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I need a new GPS reciever

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It has been a few years since I was actively geocaching but now I am ready to get back into it. Unfortunately, my Oregon 450 no longer functions and I need a replacement. I would like the replacement to have paperless caching, compass, and altimeter. I will be using it mostly for hiking and geocaching; I have a separate car GPS for driving. I might download some free maps at some point.


Any and all suggestions are welcome. Especially from anyone who has moved on from an Oregon. 




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12 hours ago, RuideAlmeida said:


Try a smartphone and an app (or several), instead... ;)

Not great for females, as jeans pockets don't fit my phone. (Same for several brands of jeans.)  In fact the pockets on female jeans hardly fit a handkerchief :mad:. A GPS fits much easier.

(This, besides I find my GPS is easier to use.)

Edited by Goldenwattle
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For most of the last twenty years, the answer to this question has been basically the same:

Choose between a touch screen or a dpad. With that decision in mind, choose between the best Garmin in your price bracket or a ruggedized (at least case) smartphone.

In the first decision tree, it's largely personal ergonomic preference. For people in cold, gloves may influence the decision. Goldenwattle has the right idea in looking for ergonomics. Comfort matters. A device that won't fit in your hand will get dropped and all of these are too expensive to be casually dropping 20x a day.

For the second, Garmin is pretty much the only one standing in handheld geocaching GPS receivers for a long time. There is no competition in tech or price, so there's been no real motivation for them to improve on either in many years. I suspect their update schedule is driven mostly by when parts they rely on become unavailable, so they're kind of "tail-driven" on hardware.

These forums are filled with advice on phones being the best ever because you can use external battery packs and you can get live updates and you can run multiple apps that are actively maintained. Or they're the worst ever because they don't bounce off rocks very well, they're hard to see in sunlight, or you can't just pop the cover off and replace batteries. Or there's the chorus of "real" GPS being the best ever because they still use plain ole AA's that you can get at the grocery store so you can hot swap them. They're also the best because they can have a full Quad Helix  or even just a large patch antenna and the GPS receivers tend to receive more constellations than "just" the phones which have a GPS that exists mostly to direct 911 to your burning car and to direct you to your hotel for the night.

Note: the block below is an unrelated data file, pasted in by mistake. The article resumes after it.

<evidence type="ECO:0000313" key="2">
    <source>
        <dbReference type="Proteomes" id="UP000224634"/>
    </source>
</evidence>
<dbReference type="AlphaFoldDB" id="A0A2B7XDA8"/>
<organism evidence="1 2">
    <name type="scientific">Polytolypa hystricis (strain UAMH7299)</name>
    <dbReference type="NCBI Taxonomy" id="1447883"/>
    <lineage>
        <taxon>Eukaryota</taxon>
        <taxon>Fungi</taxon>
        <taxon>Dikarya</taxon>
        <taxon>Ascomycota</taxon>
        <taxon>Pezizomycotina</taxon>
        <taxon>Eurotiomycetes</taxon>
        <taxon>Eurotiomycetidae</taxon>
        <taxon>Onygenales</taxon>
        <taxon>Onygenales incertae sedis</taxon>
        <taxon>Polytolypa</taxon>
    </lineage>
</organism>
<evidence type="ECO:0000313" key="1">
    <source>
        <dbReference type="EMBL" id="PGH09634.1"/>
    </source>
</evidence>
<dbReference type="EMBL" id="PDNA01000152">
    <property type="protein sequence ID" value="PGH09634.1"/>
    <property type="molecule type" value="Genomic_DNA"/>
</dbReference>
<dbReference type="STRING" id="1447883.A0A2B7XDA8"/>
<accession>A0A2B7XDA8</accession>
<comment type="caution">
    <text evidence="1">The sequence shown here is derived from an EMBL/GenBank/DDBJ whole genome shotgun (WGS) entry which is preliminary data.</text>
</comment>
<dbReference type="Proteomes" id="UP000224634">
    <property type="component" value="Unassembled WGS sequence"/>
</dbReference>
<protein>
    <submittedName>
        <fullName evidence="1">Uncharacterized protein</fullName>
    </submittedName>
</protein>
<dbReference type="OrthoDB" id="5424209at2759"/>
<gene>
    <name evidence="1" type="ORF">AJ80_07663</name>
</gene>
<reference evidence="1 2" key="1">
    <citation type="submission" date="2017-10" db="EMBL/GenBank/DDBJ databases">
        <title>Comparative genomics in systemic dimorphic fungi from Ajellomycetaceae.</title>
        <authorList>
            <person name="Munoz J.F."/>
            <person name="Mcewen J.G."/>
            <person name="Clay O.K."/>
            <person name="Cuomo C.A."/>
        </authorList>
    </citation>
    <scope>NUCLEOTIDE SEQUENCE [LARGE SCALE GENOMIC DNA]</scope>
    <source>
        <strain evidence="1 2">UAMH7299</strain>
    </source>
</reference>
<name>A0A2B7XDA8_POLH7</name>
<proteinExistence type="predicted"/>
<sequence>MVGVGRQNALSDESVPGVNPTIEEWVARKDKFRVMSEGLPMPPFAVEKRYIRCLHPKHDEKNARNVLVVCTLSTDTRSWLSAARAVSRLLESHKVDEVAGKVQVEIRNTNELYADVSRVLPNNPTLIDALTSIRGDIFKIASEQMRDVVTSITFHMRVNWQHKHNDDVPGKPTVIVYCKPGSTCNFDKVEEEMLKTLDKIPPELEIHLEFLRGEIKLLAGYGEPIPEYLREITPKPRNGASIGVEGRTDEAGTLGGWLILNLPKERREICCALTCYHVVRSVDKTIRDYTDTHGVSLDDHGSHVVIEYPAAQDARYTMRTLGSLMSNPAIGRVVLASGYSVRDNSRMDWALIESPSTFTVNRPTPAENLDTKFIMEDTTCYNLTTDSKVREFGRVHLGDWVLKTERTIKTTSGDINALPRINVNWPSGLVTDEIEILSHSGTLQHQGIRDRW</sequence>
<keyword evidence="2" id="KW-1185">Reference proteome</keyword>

All of this is pretty much true. The models in the boxes change a little bit over time (Oregon 400 vs 500 vs 600 vs 700, or 62, 64, 65, 66 or Samsung ${INTEGER}) but the basic flowchart hasn't really had any different players in almost 15 years now, I think, when Magellan and Rand both made dying gasp entries into the market in the late 200x's.

For the third point, price is always an issue for some cases. It's no longer the case where the difference in a $150 unit and a $600 unit will paralyze you vs. jazzing you with glitter and eternal rainbows. An eTrex 10 is unnecessary self-torture. The middle range eTrex was basically the top of the line features from a few years ago, but they cripple the driving features on them. If you have to buy City Navigator for ANY of the Garmins, remember that a Nuvi/Drive "LMT" unit will include lifetime maps, be about the same price as one individual map drop, and be a WAY better driving experience. (Oh, this is an area where smart phones have a HUGE edge. Apple and Google Maps driving experience is just a beatdown...and self-updating for major features all the time.) The remainder of the decision in the $300-$700 range is touch vs. dpad and dialing in the maps and other features like cameras. 

Garmin makes the niche units like Rino and Inreach, but they're really not for geocaching, so they're off your table. GPSRchive is one of the last GPS sites still standing and a good site for news and honest lists about known defects. The market has imploded and become so boring that a lot of the GPS tech sites that were thriving early in the century (GPSPassion, GPSTracklog, Laptop/PDA world,  and several nerdier ones all are gone) Compatibility is pretty much a solved problem. I have the #1 program in that space and I don't have any questions or wishlist items for funky hardware  while I had several a week in 2004. That's all a side effect of there being only one maker and slow change these days.

If you were happy with your 450, you'd likely be thrilled with a 700 or even a used 600. They're SO much faster and that capacitive glass multitouch screen vs the resistive screen on your Oregon bring it forward into the 2010's. The UX would certainly be familiar to you. It seems like there should be an 800 "soon" becuase the 700 is five years sold (see also: unchanging market) but given their history of problems with new products, the Oregon 700 is kind of the "the devil you know" at this point.

The basic formula of "what should I buy" has been the same for a long time and it's been hashed to death in this group before.

If someone less jaded than me wants to write a definitive "what should I buy 2020" post, I'll gladly change that pinned post to point to it. Cover the above matrix and try to be somewhat balanced  between phones and dedicated hardware, and you're probably "in".

Good luck on your purchase.

Edited by robertlipe
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